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N2 - Background. Human immunodeficiency virus (HIV)-infected patients receiving highly active antiretroviral therapy (HAART) regimens, especially those containing protease inhibitors (PIs), are at increased risk for cardiovascular events. Albuminuria is a known independent predictor for the development of cardiovascular disease and may potentially increase in patients receiving PIs. Alternatively, albuminuria may improve with HAART as a result of treating renal parenchymal HIV infection. Longitudinal studies have not been performed previously addressing the effects of HAART on albuminuria. Methods. We evaluated the effects of HAART on albumin to creatinine ratios (ACRs) during the initial 64 weeks of therapy in 68 previously untreated HIV-infected subjects, without pre-existing diagnosed diabetes or hypertension, enrolled in a randomized trial comparing PI-based (n = 32) with non-PI-base (n = 36) HAART regimens. We also estimated the prevalence of albuminuria, defined as an ACR ≥3.4 mg/mmol, in these subjects prior to initiation of HAART. Results. The changes in ACR over the initial 64 weeks of therapy in those receiving PIs [0.0 mg/mmol (-0.4, 0.3)] and in those not receiving PIs [0.0 mg/mmol (-0.5, 0.3)] were not significantly different. There was also no significant difference in the change in the ACR in the group as a whole. However, albuminuria at baseline was found in seven (10%) subjects. Five of these seven subjects had substantial improvements in ACR, ranging from 45 to 95%, with HAART use; three subjects had resolution of albuminuria. ACR at baseline significantly correlated with the baseline HIV-1 RNA level (r = 0.25; P = 0.04) and negatively with CD4 cell count (r = -0.25; P = 0.04). Conclusion. Albuminuria in HIV-in fected, treatment-naïve patients was found more frequently than expected and may be influenced by baseline immune status. Although we did not observe an effect of HAART on ACR during the first 64 weeks of therapy, we cannot exclude the possibility that HAART may be beneficial in those patients with significant albuminuria prior to treatment. Research in larger cohorts is required to investigate more definitively the associations between immune status, antiretroviral therapies and renal function in HIV-infected patients.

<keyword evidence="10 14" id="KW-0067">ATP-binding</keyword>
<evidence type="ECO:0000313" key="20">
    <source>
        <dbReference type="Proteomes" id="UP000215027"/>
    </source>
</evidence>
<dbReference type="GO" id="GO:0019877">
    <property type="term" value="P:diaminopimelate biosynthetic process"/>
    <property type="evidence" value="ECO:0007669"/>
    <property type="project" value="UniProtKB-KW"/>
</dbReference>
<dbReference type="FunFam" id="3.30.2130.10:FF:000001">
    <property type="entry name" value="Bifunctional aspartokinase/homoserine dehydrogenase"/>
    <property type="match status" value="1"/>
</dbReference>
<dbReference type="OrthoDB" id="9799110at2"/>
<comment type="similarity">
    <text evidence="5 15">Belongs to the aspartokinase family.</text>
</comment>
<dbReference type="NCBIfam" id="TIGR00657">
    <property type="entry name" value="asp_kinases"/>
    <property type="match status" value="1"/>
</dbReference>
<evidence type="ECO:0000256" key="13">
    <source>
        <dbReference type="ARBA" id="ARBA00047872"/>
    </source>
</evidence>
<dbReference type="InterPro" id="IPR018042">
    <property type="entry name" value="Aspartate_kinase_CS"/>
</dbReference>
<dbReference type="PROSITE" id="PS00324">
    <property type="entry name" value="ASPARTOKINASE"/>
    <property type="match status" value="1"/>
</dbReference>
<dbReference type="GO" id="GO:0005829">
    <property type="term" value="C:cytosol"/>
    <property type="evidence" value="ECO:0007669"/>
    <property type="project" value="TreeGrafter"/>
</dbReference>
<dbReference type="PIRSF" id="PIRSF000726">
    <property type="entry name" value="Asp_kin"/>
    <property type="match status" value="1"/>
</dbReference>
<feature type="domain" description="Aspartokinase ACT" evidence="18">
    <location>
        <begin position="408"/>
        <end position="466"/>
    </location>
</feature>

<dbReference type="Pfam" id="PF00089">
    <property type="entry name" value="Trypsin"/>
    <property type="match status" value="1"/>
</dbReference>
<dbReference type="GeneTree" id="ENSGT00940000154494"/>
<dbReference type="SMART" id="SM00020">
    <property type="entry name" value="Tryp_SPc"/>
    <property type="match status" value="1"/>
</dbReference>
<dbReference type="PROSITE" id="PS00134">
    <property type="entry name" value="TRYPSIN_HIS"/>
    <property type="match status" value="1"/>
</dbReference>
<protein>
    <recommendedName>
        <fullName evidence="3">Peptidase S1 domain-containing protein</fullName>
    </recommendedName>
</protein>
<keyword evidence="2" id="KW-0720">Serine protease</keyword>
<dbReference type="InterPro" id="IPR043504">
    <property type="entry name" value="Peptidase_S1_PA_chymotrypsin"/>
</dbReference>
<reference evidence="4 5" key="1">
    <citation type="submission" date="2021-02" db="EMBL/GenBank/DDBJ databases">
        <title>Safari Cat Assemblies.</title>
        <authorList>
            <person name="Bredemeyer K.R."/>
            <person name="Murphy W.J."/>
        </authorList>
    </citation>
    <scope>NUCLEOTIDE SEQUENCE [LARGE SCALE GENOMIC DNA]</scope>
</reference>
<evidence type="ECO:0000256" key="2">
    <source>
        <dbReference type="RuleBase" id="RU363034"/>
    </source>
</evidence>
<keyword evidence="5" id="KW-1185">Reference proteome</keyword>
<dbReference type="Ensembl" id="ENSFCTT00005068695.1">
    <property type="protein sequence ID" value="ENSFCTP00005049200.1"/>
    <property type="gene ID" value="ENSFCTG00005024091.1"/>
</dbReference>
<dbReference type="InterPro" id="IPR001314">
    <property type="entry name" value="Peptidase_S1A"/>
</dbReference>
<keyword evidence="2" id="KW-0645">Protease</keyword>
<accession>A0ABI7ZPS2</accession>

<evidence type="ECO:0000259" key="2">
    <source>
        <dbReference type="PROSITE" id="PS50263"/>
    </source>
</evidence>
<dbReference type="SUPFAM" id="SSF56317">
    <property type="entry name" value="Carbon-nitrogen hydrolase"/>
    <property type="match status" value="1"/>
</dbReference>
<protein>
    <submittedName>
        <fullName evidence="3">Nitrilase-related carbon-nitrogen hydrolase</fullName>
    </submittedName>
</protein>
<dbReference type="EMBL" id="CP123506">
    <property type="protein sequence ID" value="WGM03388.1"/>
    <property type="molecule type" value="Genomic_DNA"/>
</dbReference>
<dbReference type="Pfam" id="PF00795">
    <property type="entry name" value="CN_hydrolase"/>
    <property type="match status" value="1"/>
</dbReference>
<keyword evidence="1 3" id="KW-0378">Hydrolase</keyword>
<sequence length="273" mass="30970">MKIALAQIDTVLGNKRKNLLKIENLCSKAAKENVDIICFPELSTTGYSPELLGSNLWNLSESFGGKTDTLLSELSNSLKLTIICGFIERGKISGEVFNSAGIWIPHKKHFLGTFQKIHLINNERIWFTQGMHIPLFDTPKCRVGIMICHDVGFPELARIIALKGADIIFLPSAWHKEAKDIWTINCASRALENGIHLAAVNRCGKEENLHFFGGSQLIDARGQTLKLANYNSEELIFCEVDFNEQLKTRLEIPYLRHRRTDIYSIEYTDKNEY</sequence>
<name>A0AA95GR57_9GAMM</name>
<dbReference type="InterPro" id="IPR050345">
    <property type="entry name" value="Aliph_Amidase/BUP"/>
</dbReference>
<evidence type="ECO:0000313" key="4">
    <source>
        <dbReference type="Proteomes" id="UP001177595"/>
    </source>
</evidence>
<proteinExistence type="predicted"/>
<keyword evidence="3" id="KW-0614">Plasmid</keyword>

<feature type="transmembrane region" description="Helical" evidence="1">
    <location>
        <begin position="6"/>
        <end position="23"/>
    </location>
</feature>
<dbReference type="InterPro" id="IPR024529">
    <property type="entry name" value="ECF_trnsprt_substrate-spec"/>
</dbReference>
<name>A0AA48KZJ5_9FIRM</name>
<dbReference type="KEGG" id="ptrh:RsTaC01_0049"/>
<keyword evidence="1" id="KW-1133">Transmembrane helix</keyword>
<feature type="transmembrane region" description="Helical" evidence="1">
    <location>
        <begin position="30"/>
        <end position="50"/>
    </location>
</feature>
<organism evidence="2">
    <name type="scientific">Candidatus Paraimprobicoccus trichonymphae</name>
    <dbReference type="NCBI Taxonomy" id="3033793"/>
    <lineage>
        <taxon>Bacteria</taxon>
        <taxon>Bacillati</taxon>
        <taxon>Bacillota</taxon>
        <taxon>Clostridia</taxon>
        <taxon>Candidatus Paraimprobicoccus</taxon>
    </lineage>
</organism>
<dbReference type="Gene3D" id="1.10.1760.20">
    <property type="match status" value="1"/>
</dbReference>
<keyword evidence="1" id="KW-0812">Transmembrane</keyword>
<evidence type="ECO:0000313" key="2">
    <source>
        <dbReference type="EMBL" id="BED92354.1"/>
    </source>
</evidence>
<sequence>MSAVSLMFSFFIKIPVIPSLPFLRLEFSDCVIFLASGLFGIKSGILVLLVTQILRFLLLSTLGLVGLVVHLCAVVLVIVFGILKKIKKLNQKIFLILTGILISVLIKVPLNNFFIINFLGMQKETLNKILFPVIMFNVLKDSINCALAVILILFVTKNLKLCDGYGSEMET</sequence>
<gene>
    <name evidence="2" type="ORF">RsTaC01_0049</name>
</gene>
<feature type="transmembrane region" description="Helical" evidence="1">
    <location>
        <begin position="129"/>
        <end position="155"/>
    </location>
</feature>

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KW - Cardiovascular risk

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KW - Protease inhibitors